This morning I thought I would head into town to buy some very simple items. My list included: toothpaste, deodorant, ice lollies and two 5mm screws. Stupidly, I’d forgotten that the post-Christmas sales meant that everyone else within twenty miles would also be shopping, which is fine, except I instantly crumble in crowds and forget how to do the most basic tasks.
My first interaction went like this:
Me: Sorry. I parked pretty wonky. My wife normally does it. Can you get in your car ok?
Some Man: Humph, it is a bit crooked.
Me: Right. I would move it, if you weren’t such a miserable git.
The last bit is not actually true. I used the remnants of my Christmas spirit to smile politely and graciously move my car so that my new friend, who watched with disdain, didn’t have to break his spine manoeuvring himself into his driving seat.
Next, I entered through the exit to a furniture store, mostly because I wasn’t concentrating and was functioning through a caffeine low.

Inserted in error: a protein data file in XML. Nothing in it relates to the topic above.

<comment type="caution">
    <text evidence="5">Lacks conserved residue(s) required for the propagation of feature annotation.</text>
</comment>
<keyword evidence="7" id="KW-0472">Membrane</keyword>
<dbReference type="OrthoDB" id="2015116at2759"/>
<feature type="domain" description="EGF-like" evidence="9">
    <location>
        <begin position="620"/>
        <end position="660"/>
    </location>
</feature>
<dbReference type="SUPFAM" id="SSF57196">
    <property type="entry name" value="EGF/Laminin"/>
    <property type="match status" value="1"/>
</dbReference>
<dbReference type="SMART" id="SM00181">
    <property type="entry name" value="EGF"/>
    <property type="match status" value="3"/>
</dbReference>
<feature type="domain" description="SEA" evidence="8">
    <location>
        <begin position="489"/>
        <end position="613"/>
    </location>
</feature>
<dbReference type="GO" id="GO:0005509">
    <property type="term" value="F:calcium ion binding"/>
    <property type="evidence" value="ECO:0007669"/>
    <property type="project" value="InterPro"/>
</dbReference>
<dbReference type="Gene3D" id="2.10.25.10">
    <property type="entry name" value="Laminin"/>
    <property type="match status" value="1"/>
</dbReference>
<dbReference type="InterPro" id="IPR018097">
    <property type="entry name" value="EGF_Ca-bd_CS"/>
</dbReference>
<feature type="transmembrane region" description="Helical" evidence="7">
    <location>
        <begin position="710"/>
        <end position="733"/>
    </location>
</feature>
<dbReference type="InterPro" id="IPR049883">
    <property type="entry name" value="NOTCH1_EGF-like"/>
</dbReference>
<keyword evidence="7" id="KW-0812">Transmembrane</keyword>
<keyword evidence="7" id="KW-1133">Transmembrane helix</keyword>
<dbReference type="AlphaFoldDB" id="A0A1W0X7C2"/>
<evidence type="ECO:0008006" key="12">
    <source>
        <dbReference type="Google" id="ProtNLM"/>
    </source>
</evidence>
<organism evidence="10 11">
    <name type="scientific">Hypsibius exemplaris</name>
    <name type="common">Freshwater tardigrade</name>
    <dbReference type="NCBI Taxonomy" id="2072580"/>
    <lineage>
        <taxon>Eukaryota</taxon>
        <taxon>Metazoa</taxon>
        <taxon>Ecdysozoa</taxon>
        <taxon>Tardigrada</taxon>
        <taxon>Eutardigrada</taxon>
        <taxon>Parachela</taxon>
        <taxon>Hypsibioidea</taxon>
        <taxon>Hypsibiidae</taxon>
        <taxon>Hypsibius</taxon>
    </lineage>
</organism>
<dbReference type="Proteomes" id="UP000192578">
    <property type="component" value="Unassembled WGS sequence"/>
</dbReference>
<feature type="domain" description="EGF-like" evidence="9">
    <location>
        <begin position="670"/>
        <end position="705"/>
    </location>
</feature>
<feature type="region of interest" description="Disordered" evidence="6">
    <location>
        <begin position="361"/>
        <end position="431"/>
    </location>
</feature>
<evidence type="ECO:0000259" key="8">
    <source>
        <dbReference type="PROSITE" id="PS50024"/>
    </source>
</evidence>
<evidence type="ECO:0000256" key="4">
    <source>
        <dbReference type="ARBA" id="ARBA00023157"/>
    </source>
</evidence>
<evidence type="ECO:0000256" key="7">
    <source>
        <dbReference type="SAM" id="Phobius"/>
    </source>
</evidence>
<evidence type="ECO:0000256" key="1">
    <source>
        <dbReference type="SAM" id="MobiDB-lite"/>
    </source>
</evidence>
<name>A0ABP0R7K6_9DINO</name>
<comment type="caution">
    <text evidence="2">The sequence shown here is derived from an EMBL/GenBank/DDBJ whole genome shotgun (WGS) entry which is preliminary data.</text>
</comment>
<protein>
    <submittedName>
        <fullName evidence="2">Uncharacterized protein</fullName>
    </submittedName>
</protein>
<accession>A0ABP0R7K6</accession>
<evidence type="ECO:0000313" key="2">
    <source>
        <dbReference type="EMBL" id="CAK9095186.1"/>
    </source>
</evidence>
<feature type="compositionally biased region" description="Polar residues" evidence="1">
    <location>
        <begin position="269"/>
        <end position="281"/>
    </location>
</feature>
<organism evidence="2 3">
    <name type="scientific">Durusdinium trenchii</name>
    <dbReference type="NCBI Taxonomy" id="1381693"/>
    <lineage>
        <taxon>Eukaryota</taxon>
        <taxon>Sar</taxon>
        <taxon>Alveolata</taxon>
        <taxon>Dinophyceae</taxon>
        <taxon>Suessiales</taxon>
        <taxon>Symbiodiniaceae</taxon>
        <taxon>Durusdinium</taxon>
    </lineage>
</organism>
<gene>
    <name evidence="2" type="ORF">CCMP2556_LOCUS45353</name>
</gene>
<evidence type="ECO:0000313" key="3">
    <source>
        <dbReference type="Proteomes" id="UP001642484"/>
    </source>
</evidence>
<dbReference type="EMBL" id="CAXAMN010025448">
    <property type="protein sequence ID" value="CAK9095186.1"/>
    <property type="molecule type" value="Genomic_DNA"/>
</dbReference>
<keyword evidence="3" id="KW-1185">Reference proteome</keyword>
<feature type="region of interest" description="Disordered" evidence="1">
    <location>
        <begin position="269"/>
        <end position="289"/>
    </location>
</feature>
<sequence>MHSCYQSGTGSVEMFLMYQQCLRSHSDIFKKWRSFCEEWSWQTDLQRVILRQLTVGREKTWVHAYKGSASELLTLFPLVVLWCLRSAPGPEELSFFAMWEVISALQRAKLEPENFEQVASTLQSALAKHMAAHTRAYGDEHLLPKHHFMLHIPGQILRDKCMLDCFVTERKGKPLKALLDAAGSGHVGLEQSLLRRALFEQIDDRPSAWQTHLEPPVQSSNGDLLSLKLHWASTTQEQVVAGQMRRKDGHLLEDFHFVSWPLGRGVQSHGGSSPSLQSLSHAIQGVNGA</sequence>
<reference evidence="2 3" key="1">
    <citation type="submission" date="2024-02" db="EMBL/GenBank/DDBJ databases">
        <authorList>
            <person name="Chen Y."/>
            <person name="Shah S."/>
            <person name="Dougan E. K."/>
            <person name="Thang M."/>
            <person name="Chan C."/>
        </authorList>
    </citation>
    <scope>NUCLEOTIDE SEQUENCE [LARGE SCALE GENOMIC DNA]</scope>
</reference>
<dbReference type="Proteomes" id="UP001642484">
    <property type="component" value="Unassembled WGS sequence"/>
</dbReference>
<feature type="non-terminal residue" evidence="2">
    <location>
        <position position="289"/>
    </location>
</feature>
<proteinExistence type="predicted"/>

Large lady with moustache: Erm, that’s actually the exit.
Me: Sorry. Today’s not going so well.
Large lady with moustache: Tut.
Feeling rather cross and patronised, I went to inspect the electric drill section, only for a man in a bomber jacket to stand directly in front of me. Not slightly to the side, or leaning in to view items, but directly in front, so that I had to move back to avoid some unwanted body-to-body contact.
Seven minutes into shopping, and without having made any purchases, I wished I’d stayed at home and shopped on Amazon. I’m all for saving the high street, but shopping online is brilliant. No one criticises the way you’re sat on the sofa, tells you that you’re browsing incorrectly or blocks your screen and stands so close that you feel horribly violated. Bring on the future when I can sit and watch my shopping drone cause chaos as I park it directly on top of anyone who looks irritating.
Tomorrow I need bread. I might take a very large and ill-disciplined dog with me. Shame I’m allergic.